If ear graft is to be used, the author prefers a postauricular incision and harvesting of the entire conchal cavum cartilage. The donor site is closed with a compression dressing sutured over the dead space and is removed in 4-5 days. The ear graft is made into a shield shape, with a two-layered reinforcement at the base when necessary.

Dorsal implant augmentation

See the list below:

  • For open rhinoplasty, make an inverted V incision in the mid columella where the medial crura lie closest to the skin, buttressing the incision as it heals.
  • Incise along the caudal border of the medial crura, mesial crura, and marginal incision, and elevate the skin-soft tissue envelope, exposing the lower lateral cartilage and dorsum of the nose.
  • For endonasal rhinoplasty, a cartilage-splitting incision is made intranasally, and the cephalic rim of the lower lateral cartilage is excised. The dorsum of the nose is then approached from this incision. A separate marginal incision is later made to accommodate the toboggan-shield tip graft.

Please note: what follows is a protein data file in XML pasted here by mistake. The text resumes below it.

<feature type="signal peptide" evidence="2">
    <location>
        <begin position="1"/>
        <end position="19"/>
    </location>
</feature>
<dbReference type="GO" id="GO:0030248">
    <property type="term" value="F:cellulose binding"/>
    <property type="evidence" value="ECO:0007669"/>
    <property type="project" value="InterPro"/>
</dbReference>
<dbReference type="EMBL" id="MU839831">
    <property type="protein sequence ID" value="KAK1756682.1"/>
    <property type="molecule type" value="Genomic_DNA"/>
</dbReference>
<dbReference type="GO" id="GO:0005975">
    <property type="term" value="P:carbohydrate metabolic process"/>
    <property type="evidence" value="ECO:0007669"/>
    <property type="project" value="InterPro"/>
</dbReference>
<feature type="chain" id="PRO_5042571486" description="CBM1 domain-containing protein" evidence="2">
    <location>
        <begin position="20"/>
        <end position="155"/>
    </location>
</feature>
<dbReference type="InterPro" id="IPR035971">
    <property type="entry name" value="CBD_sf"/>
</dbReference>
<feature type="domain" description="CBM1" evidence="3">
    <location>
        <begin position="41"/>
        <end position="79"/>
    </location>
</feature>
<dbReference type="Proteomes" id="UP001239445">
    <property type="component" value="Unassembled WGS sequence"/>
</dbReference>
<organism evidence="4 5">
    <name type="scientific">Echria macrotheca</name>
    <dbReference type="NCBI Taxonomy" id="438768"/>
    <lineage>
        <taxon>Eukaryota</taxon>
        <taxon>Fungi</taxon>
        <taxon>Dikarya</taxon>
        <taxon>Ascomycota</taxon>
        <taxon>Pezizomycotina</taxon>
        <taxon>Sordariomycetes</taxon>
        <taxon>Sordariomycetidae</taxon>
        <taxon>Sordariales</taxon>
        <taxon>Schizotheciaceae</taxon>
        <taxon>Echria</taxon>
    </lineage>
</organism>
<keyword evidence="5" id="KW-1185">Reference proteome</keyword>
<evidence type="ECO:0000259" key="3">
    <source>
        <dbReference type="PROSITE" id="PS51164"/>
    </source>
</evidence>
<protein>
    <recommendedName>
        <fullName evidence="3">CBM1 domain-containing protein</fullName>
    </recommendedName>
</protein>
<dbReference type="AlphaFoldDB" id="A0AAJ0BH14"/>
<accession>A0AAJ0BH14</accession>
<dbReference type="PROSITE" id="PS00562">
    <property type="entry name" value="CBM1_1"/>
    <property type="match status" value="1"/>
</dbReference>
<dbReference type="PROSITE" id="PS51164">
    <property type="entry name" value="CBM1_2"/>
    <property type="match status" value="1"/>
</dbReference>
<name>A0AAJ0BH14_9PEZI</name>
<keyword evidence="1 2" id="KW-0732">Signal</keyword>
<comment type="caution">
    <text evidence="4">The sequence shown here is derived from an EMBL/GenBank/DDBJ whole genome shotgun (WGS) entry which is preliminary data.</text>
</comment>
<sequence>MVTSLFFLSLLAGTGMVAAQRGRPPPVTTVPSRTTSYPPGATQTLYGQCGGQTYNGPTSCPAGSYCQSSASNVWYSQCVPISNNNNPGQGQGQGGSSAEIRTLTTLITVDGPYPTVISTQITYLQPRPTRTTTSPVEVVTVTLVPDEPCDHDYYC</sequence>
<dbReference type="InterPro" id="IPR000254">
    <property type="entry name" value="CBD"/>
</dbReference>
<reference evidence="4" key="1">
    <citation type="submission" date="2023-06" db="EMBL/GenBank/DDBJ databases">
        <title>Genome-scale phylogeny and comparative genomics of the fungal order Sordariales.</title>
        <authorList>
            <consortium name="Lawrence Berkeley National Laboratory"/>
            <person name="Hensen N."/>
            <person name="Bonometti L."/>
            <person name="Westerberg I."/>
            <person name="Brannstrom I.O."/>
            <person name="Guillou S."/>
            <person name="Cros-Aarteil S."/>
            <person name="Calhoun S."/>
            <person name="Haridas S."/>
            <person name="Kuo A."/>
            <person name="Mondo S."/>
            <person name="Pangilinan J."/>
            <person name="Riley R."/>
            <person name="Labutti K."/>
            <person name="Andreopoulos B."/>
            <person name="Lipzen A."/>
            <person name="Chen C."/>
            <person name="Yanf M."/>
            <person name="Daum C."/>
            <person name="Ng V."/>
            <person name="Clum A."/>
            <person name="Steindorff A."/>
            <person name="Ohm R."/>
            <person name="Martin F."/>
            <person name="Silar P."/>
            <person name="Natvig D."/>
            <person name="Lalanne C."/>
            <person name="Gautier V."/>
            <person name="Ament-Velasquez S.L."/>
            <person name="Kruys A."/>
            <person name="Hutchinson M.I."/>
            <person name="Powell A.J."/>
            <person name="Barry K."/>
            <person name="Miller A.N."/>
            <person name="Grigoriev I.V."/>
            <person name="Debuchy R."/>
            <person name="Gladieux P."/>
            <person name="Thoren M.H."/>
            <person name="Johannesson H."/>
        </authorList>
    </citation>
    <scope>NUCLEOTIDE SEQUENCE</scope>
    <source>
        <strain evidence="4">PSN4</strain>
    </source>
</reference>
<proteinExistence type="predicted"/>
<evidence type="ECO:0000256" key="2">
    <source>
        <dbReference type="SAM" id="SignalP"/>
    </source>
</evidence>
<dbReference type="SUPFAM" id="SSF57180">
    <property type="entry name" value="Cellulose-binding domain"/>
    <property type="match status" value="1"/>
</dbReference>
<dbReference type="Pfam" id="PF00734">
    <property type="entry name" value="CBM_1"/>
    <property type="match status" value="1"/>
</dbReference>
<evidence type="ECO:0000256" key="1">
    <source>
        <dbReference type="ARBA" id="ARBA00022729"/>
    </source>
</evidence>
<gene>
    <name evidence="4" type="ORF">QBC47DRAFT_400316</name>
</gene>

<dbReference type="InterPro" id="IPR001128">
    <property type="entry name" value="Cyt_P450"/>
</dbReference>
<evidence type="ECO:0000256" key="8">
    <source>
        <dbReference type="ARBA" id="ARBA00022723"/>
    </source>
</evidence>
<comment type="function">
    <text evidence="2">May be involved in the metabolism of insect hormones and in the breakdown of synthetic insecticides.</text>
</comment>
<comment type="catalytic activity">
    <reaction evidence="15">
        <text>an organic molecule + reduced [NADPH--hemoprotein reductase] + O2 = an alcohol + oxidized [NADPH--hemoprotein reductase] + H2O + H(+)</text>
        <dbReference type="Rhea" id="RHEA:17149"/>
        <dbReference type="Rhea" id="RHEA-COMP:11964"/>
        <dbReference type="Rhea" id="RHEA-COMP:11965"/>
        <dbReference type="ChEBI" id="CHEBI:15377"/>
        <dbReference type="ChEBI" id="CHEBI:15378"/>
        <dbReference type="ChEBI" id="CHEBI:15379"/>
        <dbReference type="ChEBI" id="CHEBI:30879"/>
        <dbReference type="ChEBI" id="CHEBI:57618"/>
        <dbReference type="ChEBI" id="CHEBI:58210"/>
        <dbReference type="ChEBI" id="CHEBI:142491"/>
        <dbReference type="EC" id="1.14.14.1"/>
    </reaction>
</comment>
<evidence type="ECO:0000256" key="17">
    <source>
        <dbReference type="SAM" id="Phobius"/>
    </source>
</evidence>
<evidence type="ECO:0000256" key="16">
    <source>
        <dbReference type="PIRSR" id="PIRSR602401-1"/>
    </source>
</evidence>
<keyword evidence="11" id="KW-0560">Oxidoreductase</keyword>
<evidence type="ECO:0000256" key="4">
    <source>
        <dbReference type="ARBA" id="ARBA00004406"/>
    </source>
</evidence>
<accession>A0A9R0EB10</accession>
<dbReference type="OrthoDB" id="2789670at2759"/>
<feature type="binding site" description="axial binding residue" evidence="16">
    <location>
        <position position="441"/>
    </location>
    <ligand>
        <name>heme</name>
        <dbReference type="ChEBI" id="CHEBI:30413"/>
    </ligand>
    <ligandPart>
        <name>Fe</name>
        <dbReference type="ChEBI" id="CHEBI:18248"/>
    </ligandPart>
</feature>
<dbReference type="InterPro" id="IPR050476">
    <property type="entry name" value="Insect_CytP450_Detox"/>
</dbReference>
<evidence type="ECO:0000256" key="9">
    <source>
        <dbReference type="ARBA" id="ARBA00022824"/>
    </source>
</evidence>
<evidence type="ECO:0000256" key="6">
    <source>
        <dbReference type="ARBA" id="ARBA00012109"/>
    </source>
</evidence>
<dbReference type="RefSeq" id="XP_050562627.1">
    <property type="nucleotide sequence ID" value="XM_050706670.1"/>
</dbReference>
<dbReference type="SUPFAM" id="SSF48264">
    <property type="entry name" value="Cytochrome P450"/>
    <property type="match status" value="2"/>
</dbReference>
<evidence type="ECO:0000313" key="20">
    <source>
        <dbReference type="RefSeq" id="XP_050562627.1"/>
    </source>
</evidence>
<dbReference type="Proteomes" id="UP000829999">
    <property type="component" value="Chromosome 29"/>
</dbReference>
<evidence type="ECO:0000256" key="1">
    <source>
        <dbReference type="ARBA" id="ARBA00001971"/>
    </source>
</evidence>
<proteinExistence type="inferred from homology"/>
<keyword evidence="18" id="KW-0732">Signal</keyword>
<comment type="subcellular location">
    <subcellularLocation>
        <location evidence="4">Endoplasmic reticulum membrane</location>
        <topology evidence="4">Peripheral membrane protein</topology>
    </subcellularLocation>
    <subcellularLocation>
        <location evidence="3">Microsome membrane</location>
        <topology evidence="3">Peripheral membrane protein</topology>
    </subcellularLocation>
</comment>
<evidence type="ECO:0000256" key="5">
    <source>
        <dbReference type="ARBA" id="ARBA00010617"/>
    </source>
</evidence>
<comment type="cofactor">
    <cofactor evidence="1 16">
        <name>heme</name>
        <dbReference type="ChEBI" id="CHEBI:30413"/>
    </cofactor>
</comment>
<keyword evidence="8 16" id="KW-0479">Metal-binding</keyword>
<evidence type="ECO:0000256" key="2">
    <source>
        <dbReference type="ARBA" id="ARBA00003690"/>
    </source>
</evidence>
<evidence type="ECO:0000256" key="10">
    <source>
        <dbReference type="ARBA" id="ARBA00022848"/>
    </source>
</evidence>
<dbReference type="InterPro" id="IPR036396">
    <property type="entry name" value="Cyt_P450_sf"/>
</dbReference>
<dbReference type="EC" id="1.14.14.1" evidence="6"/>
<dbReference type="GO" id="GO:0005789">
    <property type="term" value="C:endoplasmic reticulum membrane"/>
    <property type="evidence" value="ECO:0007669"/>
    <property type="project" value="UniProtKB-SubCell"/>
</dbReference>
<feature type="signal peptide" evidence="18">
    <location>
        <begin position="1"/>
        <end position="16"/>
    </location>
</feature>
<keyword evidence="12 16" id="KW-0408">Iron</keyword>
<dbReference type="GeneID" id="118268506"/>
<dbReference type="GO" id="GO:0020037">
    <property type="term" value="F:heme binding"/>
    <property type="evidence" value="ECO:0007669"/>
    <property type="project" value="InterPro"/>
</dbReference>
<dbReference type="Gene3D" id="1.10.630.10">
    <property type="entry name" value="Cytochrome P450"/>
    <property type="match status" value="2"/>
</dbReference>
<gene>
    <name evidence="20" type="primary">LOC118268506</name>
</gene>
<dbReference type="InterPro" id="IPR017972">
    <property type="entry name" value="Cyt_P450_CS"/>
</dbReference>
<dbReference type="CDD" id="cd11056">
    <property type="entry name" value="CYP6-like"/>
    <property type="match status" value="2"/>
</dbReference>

• Elevate the soft tissue from the dorsum of the nose. Remaining in the supraperiosteal plane can limit bone resorption, which can occur under an implant.
  • Perform lateral osteotomies, if necessary, by in the standard manner, using a curved osteotome placed intranasally. Alternatively, a percutaneous approach may be used with the aid of a 2-mm osteotome as shown below. Next, insert the nasal implant into the dorsum and adjust as necessary.
    A 2-mm osteotome placed percutaneously. Perform th A 2-mm osteotome placed percutaneously. Perform this step prior to tip work.
  • Prior to final insertion, perforate the periphery of the Silastic implant using a 1.5-mm hole punch, allowing future ingrowth of soft tissue, which effectively immobilizes it.
  • After inserting the implant, irrigate with antibiotic solution.

Autogenous dorsal augmentation using diced cartilage with intact perichondrium or temporalis fascia

See the list below:

  • A posterior approach is used to harvest the concha cymba and concha cavum with the perichondrium intact on the posterior surface.
  • The donor site is closed with compression dressings to avoid hematoma formation.
  • The cartilage is diced into cubes smaller than 0.5 mm, with the perichondrium intact.
  • For dorsal augmentation greater than 2.5 mm, the material may be wrapped in temporalis fascia. Typically, the fascia measures 20 mm wide by 45 mm long.

Lower lateral cartilage

A cephalic trim of the lower lateral cartilage is performed conservatively, preserving 6 mm of cartilage. In patients with a short nose, the scroll area is disarticulated without excision in order to minimize any additional shortening.